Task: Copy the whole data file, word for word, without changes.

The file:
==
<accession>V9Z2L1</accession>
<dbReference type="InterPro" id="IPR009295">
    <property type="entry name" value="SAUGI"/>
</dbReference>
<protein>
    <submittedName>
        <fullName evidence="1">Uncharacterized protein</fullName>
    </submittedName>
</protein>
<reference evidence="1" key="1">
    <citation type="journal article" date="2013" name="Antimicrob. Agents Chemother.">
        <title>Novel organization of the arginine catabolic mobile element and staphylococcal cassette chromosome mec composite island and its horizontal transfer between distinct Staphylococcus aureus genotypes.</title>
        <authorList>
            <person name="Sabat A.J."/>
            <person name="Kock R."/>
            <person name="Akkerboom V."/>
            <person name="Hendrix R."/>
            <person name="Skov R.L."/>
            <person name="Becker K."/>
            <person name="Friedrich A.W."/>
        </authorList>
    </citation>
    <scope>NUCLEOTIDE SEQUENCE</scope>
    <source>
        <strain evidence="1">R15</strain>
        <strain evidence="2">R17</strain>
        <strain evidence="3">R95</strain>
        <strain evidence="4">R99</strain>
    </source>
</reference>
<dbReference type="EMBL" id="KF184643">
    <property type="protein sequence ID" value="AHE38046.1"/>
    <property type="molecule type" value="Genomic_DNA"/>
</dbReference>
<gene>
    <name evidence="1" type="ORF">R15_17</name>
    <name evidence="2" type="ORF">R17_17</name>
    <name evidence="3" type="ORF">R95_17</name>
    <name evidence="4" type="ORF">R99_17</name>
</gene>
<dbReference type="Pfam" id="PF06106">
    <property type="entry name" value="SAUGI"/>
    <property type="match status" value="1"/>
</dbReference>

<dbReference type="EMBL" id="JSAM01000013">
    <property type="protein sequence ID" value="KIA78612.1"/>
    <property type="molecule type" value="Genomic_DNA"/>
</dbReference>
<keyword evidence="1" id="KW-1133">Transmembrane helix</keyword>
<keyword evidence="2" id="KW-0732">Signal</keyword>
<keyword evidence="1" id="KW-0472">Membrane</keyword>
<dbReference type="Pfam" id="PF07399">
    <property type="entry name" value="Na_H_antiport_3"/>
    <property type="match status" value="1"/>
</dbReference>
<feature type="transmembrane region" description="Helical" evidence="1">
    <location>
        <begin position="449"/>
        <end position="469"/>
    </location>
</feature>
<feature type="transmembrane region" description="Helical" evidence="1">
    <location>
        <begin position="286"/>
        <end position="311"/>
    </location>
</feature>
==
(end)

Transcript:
<accession>V9Z2L1</accession>
<dbReference type="InterPro" id="IPR009295">
    <property type="entry name" value="SAUGI"/>
</dbReference>
<protein>
    <submittedName>
        <fullName evidence="1">Uncharacterized protein</fullName>
    </submittedName>
</protein>
<reference evidence="1" key="1">
    <citation type="journal article" date="2013" name="Antimicrob. Agents Chemother.">
        <title>Novel organization of the arginine catabolic mobile element and staphylococcal cassette chromosome mec composite island and its horizontal transfer between distinct Staphylococcus aureus genotypes.</title>
        <authorList>
            <person name="Sabat A.J."/>
            <person name="Kock R."/>
            <person name="Akkerboom V."/>
            <person name="Hendrix R."/>
            <person name="Skov R.L."/>
            <person name="Becker K."/>
            <person name="Friedrich A.W."/>
        </authorList>
    </citation>
    <scope>NUCLEOTIDE SEQUENCE</scope>
    <source>
        <strain evidence="1">R15</strain>
        <strain evidence="2">R17</strain>
        <strain evidence="3">R95</strain>
        <strain evidence="4">R99</strain>
    </source>
</reference>
<dbReference type="EMBL" id="KF184643">
    <property type="protein sequence ID" value="AHE38046.1"/>
    <property type="molecule type" value="Genomic_DNA"/>
</dbReference>
<gene>
    <name evidence="1" type="ORF">R15_17</name>
    <name evidence="2" type="ORF">R17_17</name>
    <name evidence="3" type="ORF">R95_17</name>
    <name evidence="4" type="ORF">R99_17</name>
</gene>
<dbReference type="Pfam" id="PF06106">
    <property type="entry name" value="SAUGI"/>
    <property type="match status" value="1"/>
</dbReference>

<dbReference type="EMBL" id="JSAM01000013">
    <property type="protein sequence ID" value="KIA78612.1"/>
    <property type="molecule type" value="Genomic_DNA"/>
</dbReference>
<keyword evidence="1" id="KW-1133">Transmembrane helix</keyword>
<keyword evidence="2" id="KW-0732">Signal</keyword>
<keyword evidence="1" id="KW-0472">Membrane</keyword>
<dbReference type="Pfam" id="PF07399">
    <property type="entry name" value="Na_H_antiport_3"/>
    <property type="match status" value="1"/>
</dbReference>
<feature type="transmembrane region" description="Helical" evidence="1">
    <location>
        <begin position="449"/>
        <end position="469"/>
    </location>
</feature>
<feature type="transmembrane region" description="Helical" evidence="1">
    <location>
        <begin position="286"/>
        <end position="311"/>
    </location>
</feature>